Sunday, February 17, 2013

Paving Cultural Paths: Introducing Techno-Future Narratives & Future Shock

In a recent post on IEET, The Institute of Ethics and Emerging Technologies, Adam Ford, discussed some of the nuances of writing for, and presenting to, audiences who have no previous experiences with future narratives

Ford wrote about the concept of future shock, when audiences respond to techno-future narratives with a range of intense negative responses often punctuated by denial or condemnation. 

(Video:George Dvorksy - Covering the Future Beat: Managing Futureshock when Writing for a Mass Audience)

Future shock (like a techno-information-narrative overload) often hits the uninitiated at the very core of their self-concepts. I see this in students when I lecture on techno-human narratives. A captive audience, for many students those lectures are a trip into the fantastic and inconceivable; a few are excited, a few more are flabbergasted, even more are confused (I hope not due to my skills as an orator!). The narratives are so foreign, as if dropped-off from another planet, to be rendered in CGI-3D in a movie yet to be made in future-time by the all-powerful Walt-Lucas-Disney-Arts superbrain. 

Incidentally, the concept of future shock was explored in a novel of the same name written by the futurist Alvin Toffler in 1970. Toffler defined the term "future shock" as a certain psychological state of individuals and entire societies who experience "too much change in too short a period of time". Curtis Mayfield recorded a song called "Future Shock" on the album "Back to the World" that would be covered in 1983 by Herbie Hancock as the title track for Future Shock

Ford wrote, “Ultimately, the goal for writers covering the future beat should not be persuasion, but rather the matter-of-fact dissemination of all relevant information, accompanied by supplementary analysis and interpretation from the experts.”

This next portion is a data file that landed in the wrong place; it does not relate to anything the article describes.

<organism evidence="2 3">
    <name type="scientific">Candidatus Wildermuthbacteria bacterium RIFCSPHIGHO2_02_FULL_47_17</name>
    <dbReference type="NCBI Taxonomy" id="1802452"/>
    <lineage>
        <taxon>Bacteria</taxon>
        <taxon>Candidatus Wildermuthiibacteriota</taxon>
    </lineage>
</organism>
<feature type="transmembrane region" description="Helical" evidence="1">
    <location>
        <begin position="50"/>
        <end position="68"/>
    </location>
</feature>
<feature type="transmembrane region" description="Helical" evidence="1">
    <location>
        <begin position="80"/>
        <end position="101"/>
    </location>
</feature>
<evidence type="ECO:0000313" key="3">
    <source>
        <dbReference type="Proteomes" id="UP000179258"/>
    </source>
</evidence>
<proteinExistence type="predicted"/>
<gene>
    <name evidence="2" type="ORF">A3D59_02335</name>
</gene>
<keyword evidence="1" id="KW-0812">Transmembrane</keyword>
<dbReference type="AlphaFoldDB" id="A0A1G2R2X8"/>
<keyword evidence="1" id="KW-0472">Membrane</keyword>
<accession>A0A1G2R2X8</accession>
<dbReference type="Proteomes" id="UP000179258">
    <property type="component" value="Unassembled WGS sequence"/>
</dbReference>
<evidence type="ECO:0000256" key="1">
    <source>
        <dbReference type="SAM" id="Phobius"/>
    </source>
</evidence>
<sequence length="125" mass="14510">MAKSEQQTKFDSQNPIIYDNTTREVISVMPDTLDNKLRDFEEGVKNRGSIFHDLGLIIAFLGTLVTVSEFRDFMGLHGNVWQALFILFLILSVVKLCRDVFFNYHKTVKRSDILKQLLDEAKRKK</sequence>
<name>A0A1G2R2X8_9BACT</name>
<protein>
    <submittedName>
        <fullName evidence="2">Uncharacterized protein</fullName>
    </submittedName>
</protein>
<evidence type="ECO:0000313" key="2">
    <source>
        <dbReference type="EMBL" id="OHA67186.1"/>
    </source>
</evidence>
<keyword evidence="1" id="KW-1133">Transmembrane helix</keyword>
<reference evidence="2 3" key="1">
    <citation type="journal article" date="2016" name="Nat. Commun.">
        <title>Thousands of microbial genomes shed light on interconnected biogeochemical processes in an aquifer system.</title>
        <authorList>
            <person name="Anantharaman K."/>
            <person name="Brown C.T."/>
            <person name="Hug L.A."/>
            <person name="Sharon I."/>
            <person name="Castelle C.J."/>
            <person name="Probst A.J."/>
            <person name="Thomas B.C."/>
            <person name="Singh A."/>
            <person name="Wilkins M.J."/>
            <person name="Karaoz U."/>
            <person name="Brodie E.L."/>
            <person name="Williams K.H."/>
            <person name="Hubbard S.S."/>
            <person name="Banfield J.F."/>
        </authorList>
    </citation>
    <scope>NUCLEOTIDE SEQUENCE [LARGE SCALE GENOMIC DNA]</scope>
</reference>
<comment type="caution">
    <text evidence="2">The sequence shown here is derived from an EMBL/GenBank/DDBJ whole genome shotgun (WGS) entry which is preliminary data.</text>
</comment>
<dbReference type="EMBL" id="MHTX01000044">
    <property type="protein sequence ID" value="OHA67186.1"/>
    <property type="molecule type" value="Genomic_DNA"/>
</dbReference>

Yes, information and facts are critical, as are folks who have honed critical techno-cultural competencies (read more here) to help engage and encourage social discourse. Certainly though, the techno-future narrative is a global discussion and one that will intimately affect communities in the developing world.

One of the most effective channels to explore transhumanist narratives, the Singularity, and emerging techno-human interfaces is through education. And at public institutions at that. The students at public universities (mainly poor, working class, and middle class, minority students) often represent a diverse cross-section of life, people whose lives will be affected directly as technology integrates deeper into the social and bio-ecological human experience. The continued integration of the organic with the mechanic will have significant impacts on poor and working class peoples, most visibly in economics, employment, environment, and health outcomes.

To be sure, there will be a dizzying array of DIY cyborg modification by persons in impoverished communities, especially in the developing world.

People need work. People need to eat. People are creative.

Reverse engineering discarded robots, fixing them up as DIY techno-exoskeletons in order to work alongside robots in agriculture or mining (incidentally, will robots develop labor unions?). Local craftsmen switching from traditional labor toward techno-DIY repair shops to service the transformed local economies. Local artists might integrate techno-human-robotic narratives into art, music, and story.

Expressions of the Singularity, cyborgification, and artificial intelligence will be explosively evidenced in developing world communities.

In reference to the creation and proliferation of techno-futurists narratives, Ford wrote, “The aim is to encourage refined communication about the future in creative ways, and thereby promote serious attention to the opportunities and risks we are facing.”

One effective strategy is to employ humor when discussing techno-future narratives. Not so ironically, using humor humanizes the strangeness of techno-human narratives. In my lectures, I encourage students to laugh when thinking about what might seem absurd outcomes or possibilities: net result – poking fun at the intensity of techno-narrative allows audiences a bit of distance…distance enough to weigh their values, beliefs, and identities in light of this new hilarious, but highly plausible and though-provoking, idea: We are always changing.


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